Correct splicing of the miR-302-egfp-neo transcript was confirmed by RT-PCR in all eighteen transgenic clones. EGFP expression was confirmed by fluorescent microscopy in the transgenic clones, even though the EGFP expression level was weaker compare to the EGFP signal driven by PGK promoter. One of these clones was selected for the generation of teratomas (Fig. 1).
Primary cell culture of teratoma derived cells
In order to test our hypothesis that cancer stem cells can be selected for by the miR-302 gene driven expression of neo resistance, we generated teratomas by subcutaneous injection of transgenic ES cells into isogenic mice. Three weeks after injection, when the teratomas had reached a size of around 1 cm3, the mice were sacrificed and the tumors harvested and divided for primary cell culture and RNA isolation for molecular analysis.
The tumors were treated with trypsin in order to isolate single cells, which were cultured under the following four conditions: ES cell medium with and without G418 and feeder cell medium with and without G418. Cells under G418 selection were cultured on mitotically inactivated feeder cells, cells in medium without G418 were grown feeder free. Neither in ES cell nor in feeder medium, the primary cells survived G418 selection, indicating a low number of stem cells (Fig. 2A). After three weeks of culture in feeder cell medium without feeder cells and without selection, some fibroblast like mesenchymal cells appeared (Fig. 2B).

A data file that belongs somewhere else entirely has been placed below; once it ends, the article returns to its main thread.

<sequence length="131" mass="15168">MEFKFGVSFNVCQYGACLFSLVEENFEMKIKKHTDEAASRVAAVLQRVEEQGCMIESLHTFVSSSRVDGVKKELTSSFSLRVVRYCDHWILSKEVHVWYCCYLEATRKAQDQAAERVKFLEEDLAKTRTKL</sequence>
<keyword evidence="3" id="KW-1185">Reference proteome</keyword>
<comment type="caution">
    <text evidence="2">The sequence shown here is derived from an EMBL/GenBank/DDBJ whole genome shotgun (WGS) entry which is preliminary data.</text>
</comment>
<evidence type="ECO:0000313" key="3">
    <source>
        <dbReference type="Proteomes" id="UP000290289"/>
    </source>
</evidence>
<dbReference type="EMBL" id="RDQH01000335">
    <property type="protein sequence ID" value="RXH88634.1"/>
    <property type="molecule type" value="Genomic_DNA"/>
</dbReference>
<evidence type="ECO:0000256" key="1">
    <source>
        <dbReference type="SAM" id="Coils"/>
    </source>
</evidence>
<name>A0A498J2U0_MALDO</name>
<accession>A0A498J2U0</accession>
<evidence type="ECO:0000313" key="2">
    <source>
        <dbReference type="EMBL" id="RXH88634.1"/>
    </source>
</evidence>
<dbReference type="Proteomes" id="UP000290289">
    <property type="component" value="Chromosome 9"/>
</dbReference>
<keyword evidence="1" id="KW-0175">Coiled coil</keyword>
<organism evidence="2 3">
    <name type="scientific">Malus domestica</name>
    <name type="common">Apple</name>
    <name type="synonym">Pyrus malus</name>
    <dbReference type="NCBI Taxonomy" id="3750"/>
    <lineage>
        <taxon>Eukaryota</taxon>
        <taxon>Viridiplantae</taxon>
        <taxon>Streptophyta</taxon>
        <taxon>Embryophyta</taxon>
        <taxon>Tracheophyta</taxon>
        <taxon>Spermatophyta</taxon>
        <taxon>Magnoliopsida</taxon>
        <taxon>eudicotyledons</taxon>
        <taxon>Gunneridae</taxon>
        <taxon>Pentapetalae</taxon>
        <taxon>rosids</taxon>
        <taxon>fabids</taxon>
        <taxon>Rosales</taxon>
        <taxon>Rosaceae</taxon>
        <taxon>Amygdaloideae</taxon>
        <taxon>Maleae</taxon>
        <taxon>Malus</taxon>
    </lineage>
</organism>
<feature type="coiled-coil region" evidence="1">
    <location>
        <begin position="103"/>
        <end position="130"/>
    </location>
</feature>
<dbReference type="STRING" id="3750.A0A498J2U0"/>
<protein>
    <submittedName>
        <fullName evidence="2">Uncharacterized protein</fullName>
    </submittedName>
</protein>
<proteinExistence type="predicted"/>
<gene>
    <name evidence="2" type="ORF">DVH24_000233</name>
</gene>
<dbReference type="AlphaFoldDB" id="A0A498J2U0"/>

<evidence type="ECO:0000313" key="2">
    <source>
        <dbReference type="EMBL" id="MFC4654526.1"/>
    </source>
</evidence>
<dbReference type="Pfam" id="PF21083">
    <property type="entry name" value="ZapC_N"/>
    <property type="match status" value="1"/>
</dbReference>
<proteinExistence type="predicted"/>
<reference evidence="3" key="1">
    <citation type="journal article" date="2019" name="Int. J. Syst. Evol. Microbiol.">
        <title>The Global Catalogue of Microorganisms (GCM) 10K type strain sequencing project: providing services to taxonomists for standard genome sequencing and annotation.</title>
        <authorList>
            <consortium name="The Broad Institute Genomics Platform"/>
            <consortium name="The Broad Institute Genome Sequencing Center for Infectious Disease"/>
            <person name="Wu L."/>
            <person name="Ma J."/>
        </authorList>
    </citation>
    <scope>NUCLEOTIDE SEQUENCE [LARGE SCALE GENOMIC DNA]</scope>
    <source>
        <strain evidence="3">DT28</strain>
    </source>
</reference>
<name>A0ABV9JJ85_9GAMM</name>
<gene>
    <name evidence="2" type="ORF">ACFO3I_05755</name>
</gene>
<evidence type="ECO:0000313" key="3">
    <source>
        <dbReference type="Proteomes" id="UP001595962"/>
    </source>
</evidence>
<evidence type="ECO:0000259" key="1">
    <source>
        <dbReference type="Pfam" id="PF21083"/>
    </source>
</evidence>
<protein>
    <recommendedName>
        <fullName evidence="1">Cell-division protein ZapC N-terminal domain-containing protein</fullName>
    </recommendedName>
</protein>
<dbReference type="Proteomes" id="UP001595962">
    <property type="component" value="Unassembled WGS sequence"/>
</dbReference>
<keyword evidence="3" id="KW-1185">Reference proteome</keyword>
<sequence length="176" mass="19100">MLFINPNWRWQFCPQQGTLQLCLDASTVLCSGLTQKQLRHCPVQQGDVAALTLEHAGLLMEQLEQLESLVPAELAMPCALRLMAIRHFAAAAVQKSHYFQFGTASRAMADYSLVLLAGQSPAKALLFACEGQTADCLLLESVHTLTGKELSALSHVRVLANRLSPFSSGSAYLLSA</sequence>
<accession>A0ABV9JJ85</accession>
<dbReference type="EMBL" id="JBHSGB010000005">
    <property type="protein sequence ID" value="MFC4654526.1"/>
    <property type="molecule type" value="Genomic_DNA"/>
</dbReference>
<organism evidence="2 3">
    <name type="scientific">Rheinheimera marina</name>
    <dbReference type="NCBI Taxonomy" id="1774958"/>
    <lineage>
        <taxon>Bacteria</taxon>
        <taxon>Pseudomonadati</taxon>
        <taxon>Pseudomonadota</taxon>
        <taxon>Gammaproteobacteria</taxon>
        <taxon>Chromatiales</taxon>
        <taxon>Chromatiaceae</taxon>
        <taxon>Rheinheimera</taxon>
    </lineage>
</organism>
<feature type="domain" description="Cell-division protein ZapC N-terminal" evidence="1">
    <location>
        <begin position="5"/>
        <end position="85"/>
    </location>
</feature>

After two weeks of culture in ES cell medium on gelatinized dishes without feeder cells and without G418 selection, some fibroblast-like cells, some differentiated early myotubes and possible adipocytes appeared (Fig. 2C). We speculated that this culture might contain miR-302 positive stem cells that we had missed in the culture, which was under immediate selection due to their low number. In order to test this, the partially differentiated culture shown in Fig. 2C, was split in two, one part was grown in ES cell medium and one in feeder medium, both containing G418. In this way, it was possible to distinguish if the miR-302 promoter activity was dependent on the medium condition and thus bona fide on the differentiation status of the cells.